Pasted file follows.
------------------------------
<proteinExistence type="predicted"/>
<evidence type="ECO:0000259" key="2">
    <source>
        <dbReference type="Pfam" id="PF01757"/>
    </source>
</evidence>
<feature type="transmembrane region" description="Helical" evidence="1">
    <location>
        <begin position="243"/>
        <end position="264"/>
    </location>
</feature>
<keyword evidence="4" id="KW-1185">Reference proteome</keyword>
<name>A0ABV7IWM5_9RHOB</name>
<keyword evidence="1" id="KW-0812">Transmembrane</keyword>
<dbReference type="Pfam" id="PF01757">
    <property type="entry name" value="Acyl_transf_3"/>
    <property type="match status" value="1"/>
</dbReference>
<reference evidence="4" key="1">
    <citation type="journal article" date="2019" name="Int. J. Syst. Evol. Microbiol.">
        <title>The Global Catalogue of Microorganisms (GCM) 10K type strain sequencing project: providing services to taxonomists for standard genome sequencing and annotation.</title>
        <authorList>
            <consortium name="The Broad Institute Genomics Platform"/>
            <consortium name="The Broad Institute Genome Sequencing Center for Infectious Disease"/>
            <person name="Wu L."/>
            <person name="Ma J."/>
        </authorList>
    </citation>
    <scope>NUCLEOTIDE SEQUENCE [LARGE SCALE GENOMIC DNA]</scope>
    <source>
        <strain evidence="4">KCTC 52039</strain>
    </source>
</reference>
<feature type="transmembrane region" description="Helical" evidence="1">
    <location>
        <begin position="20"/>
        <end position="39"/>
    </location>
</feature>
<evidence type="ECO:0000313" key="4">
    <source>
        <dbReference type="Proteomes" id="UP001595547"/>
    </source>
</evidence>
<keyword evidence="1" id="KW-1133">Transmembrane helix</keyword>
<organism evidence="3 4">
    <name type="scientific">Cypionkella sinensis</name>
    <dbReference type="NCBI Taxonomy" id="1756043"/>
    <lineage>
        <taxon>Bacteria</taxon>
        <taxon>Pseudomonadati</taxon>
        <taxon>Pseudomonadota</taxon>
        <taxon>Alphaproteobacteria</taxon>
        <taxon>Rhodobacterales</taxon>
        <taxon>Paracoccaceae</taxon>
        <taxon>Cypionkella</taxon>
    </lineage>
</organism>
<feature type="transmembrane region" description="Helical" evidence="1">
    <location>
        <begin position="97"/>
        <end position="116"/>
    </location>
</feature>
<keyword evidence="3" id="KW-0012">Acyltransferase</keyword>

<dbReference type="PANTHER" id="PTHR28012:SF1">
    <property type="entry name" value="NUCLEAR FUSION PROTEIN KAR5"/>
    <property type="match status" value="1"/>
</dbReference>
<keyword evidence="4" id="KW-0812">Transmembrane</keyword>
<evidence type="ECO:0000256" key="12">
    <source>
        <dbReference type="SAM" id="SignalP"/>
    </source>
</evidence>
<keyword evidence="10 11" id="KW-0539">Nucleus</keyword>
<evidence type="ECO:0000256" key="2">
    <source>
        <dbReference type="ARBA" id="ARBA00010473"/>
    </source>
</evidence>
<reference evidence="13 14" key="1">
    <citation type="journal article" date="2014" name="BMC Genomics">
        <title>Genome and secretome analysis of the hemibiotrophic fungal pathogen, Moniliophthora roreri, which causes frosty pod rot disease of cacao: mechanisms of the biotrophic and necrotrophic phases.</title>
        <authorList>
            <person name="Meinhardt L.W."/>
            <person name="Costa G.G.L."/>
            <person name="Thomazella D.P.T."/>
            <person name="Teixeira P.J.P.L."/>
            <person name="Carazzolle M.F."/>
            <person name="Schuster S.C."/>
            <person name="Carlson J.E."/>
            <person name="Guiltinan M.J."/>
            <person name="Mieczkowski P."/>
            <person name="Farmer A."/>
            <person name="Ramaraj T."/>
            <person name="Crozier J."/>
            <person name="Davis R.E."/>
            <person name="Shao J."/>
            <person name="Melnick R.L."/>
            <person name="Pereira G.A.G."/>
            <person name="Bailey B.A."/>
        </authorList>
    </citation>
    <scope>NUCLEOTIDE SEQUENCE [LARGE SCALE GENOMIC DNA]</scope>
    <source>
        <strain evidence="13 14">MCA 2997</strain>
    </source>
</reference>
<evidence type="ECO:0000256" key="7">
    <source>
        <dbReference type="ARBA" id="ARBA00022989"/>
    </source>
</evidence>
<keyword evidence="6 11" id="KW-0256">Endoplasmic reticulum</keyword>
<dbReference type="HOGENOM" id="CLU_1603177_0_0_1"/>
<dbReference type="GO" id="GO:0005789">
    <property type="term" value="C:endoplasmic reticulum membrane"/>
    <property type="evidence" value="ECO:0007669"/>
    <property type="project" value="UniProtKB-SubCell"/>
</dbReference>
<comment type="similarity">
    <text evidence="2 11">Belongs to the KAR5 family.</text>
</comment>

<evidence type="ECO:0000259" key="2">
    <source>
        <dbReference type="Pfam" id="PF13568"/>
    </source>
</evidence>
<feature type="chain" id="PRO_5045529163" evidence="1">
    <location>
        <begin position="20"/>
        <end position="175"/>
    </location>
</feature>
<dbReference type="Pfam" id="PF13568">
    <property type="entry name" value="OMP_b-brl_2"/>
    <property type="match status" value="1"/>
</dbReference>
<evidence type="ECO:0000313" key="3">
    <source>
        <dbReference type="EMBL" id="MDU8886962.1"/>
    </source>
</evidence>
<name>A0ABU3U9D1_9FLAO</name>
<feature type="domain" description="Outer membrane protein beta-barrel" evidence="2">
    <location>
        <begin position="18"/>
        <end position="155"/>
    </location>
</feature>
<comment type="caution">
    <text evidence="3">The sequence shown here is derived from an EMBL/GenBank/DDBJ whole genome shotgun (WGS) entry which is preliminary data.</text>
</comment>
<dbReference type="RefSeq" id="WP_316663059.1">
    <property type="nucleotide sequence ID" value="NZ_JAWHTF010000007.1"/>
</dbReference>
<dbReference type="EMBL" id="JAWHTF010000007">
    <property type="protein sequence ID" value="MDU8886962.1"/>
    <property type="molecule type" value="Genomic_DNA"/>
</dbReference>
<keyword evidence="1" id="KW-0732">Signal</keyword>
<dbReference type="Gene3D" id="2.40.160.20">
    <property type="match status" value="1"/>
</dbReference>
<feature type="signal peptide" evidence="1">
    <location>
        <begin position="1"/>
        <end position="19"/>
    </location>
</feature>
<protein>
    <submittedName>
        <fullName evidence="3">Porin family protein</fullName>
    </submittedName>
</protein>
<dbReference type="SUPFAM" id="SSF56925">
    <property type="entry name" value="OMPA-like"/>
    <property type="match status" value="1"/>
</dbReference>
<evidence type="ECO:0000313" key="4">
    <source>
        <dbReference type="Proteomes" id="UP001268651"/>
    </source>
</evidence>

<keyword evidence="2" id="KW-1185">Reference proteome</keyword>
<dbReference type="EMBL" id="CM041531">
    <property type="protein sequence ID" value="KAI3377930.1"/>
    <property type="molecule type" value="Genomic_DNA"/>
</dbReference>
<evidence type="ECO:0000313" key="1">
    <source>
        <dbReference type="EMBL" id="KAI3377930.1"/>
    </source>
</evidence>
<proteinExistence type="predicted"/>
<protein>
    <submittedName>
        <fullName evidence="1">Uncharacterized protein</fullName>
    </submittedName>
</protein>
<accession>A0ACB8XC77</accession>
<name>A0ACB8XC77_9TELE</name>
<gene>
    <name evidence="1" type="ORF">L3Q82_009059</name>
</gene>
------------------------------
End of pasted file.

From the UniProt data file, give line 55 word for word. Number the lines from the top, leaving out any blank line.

        <taxon>Rhodobacterales</taxon>